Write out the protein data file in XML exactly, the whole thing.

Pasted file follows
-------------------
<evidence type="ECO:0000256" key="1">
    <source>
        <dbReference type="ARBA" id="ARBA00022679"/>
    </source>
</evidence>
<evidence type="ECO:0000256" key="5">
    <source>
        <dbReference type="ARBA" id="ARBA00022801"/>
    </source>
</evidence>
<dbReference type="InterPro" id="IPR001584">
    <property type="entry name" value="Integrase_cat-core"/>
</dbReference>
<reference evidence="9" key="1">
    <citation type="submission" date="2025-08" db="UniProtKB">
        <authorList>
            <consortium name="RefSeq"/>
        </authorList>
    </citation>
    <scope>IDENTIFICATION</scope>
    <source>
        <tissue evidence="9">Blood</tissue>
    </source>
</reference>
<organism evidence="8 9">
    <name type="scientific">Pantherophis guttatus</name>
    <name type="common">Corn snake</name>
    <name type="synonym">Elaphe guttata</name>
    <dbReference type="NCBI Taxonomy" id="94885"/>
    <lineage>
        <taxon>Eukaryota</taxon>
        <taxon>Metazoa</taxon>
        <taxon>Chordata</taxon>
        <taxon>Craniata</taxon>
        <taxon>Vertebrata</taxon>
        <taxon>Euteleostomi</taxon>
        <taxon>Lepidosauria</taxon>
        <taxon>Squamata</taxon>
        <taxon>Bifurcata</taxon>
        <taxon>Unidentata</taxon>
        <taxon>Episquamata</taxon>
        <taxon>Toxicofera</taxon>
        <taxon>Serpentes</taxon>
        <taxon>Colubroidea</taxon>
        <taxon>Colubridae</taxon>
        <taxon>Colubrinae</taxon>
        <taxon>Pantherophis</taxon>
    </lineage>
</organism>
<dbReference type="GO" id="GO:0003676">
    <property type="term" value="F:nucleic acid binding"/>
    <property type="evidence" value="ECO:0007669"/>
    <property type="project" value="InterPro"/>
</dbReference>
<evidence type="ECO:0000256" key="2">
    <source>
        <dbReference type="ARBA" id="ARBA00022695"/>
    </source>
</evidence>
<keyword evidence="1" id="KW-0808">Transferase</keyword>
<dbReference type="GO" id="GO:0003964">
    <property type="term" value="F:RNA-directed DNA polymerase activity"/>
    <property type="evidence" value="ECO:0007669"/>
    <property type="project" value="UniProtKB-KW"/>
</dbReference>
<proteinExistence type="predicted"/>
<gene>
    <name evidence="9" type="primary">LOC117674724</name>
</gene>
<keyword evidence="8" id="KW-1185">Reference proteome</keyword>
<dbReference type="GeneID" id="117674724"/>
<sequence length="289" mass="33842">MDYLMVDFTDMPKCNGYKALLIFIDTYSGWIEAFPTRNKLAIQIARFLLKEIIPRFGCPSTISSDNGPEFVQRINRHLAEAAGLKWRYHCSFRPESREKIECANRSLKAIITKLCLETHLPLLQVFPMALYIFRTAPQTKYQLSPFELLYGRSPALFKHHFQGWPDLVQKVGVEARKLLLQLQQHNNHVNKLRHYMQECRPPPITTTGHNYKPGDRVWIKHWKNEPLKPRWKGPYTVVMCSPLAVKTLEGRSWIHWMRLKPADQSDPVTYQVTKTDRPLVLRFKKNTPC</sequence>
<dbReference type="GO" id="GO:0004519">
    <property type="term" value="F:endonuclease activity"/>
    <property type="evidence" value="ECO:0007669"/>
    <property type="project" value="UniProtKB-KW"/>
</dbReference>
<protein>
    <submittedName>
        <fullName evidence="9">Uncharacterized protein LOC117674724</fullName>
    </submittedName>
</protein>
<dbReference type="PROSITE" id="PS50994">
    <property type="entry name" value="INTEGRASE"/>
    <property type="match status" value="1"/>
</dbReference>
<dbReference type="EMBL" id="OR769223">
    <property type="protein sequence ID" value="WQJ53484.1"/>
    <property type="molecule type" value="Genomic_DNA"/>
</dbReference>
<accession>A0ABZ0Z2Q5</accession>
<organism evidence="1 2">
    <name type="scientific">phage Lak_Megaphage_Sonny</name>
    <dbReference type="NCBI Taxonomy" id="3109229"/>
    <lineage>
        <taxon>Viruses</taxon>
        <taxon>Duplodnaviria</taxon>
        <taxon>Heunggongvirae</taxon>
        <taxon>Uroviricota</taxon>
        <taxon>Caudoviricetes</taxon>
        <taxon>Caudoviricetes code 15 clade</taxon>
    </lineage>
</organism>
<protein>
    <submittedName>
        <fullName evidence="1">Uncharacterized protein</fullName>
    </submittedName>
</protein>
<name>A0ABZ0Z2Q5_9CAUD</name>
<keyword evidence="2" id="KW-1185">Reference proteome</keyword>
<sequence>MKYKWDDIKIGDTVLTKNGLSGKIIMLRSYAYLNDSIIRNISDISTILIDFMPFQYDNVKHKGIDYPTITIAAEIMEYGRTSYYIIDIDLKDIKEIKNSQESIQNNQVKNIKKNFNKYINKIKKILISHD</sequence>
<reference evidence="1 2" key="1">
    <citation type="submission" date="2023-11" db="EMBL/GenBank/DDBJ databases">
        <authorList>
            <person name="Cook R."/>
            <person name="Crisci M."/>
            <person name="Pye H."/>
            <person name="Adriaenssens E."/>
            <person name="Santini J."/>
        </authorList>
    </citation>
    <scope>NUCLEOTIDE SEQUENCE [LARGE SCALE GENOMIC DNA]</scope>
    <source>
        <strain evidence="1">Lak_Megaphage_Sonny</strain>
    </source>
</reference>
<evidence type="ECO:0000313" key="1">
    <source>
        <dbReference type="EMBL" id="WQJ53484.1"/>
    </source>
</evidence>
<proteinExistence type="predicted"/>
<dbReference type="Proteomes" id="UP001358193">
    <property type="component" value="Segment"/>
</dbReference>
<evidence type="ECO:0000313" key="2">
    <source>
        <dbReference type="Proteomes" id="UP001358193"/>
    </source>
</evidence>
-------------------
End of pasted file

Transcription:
<evidence type="ECO:0000256" key="1">
    <source>
        <dbReference type="ARBA" id="ARBA00022679"/>
    </source>
</evidence>
<evidence type="ECO:0000256" key="5">
    <source>
        <dbReference type="ARBA" id="ARBA00022801"/>
    </source>
</evidence>
<dbReference type="InterPro" id="IPR001584">
    <property type="entry name" value="Integrase_cat-core"/>
</dbReference>
<reference evidence="9" key="1">
    <citation type="submission" date="2025-08" db="UniProtKB">
        <authorList>
            <consortium name="RefSeq"/>
        </authorList>
    </citation>
    <scope>IDENTIFICATION</scope>
    <source>
        <tissue evidence="9">Blood</tissue>
    </source>
</reference>
<organism evidence="8 9">
    <name type="scientific">Pantherophis guttatus</name>
    <name type="common">Corn snake</name>
    <name type="synonym">Elaphe guttata</name>
    <dbReference type="NCBI Taxonomy" id="94885"/>
    <lineage>
        <taxon>Eukaryota</taxon>
        <taxon>Metazoa</taxon>
        <taxon>Chordata</taxon>
        <taxon>Craniata</taxon>
        <taxon>Vertebrata</taxon>
        <taxon>Euteleostomi</taxon>
        <taxon>Lepidosauria</taxon>
        <taxon>Squamata</taxon>
        <taxon>Bifurcata</taxon>
        <taxon>Unidentata</taxon>
        <taxon>Episquamata</taxon>
        <taxon>Toxicofera</taxon>
        <taxon>Serpentes</taxon>
        <taxon>Colubroidea</taxon>
        <taxon>Colubridae</taxon>
        <taxon>Colubrinae</taxon>
        <taxon>Pantherophis</taxon>
    </lineage>
</organism>
<dbReference type="GO" id="GO:0003676">
    <property type="term" value="F:nucleic acid binding"/>
    <property type="evidence" value="ECO:0007669"/>
    <property type="project" value="InterPro"/>
</dbReference>
<evidence type="ECO:0000256" key="2">
    <source>
        <dbReference type="ARBA" id="ARBA00022695"/>
    </source>
</evidence>
<keyword evidence="1" id="KW-0808">Transferase</keyword>
<dbReference type="GO" id="GO:0003964">
    <property type="term" value="F:RNA-directed DNA polymerase activity"/>
    <property type="evidence" value="ECO:0007669"/>
    <property type="project" value="UniProtKB-KW"/>
</dbReference>
<proteinExistence type="predicted"/>
<gene>
    <name evidence="9" type="primary">LOC117674724</name>
</gene>
<keyword evidence="8" id="KW-1185">Reference proteome</keyword>
<dbReference type="GeneID" id="117674724"/>
<sequence length="289" mass="33842">MDYLMVDFTDMPKCNGYKALLIFIDTYSGWIEAFPTRNKLAIQIARFLLKEIIPRFGCPSTISSDNGPEFVQRINRHLAEAAGLKWRYHCSFRPESREKIECANRSLKAIITKLCLETHLPLLQVFPMALYIFRTAPQTKYQLSPFELLYGRSPALFKHHFQGWPDLVQKVGVEARKLLLQLQQHNNHVNKLRHYMQECRPPPITTTGHNYKPGDRVWIKHWKNEPLKPRWKGPYTVVMCSPLAVKTLEGRSWIHWMRLKPADQSDPVTYQVTKTDRPLVLRFKKNTPC</sequence>
<dbReference type="GO" id="GO:0004519">
    <property type="term" value="F:endonuclease activity"/>
    <property type="evidence" value="ECO:0007669"/>
    <property type="project" value="UniProtKB-KW"/>
</dbReference>
<protein>
    <submittedName>
        <fullName evidence="9">Uncharacterized protein LOC117674724</fullName>
    </submittedName>
</protein>
<dbReference type="PROSITE" id="PS50994">
    <property type="entry name" value="INTEGRASE"/>
    <property type="match status" value="1"/>
</dbReference>
<dbReference type="EMBL" id="OR769223">
    <property type="protein sequence ID" value="WQJ53484.1"/>
    <property type="molecule type" value="Genomic_DNA"/>
</dbReference>
<accession>A0ABZ0Z2Q5</accession>
<organism evidence="1 2">
    <name type="scientific">phage Lak_Megaphage_Sonny</name>
    <dbReference type="NCBI Taxonomy" id="3109229"/>
    <lineage>
        <taxon>Viruses</taxon>
        <taxon>Duplodnaviria</taxon>
        <taxon>Heunggongvirae</taxon>
        <taxon>Uroviricota</taxon>
        <taxon>Caudoviricetes</taxon>
        <taxon>Caudoviricetes code 15 clade</taxon>
    </lineage>
</organism>
<protein>
    <submittedName>
        <fullName evidence="1">Uncharacterized protein</fullName>
    </submittedName>
</protein>
<name>A0ABZ0Z2Q5_9CAUD</name>
<keyword evidence="2" id="KW-1185">Reference proteome</keyword>
<sequence>MKYKWDDIKIGDTVLTKNGLSGKIIMLRSYAYLNDSIIRNISDISTILIDFMPFQYDNVKHKGIDYPTITIAAEIMEYGRTSYYIIDIDLKDIKEIKNSQESIQNNQVKNIKKNFNKYINKIKKILISHD</sequence>
<reference evidence="1 2" key="1">
    <citation type="submission" date="2023-11" db="EMBL/GenBank/DDBJ databases">
        <authorList>
            <person name="Cook R."/>
            <person name="Crisci M."/>
            <person name="Pye H."/>
            <person name="Adriaenssens E."/>
            <person name="Santini J."/>
        </authorList>
    </citation>
    <scope>NUCLEOTIDE SEQUENCE [LARGE SCALE GENOMIC DNA]</scope>
    <source>
        <strain evidence="1">Lak_Megaphage_Sonny</strain>
    </source>
</reference>
<evidence type="ECO:0000313" key="1">
    <source>
        <dbReference type="EMBL" id="WQJ53484.1"/>
    </source>
</evidence>
<proteinExistence type="predicted"/>
<dbReference type="Proteomes" id="UP001358193">
    <property type="component" value="Segment"/>
</dbReference>
<evidence type="ECO:0000313" key="2">
    <source>
        <dbReference type="Proteomes" id="UP001358193"/>
    </source>
</evidence>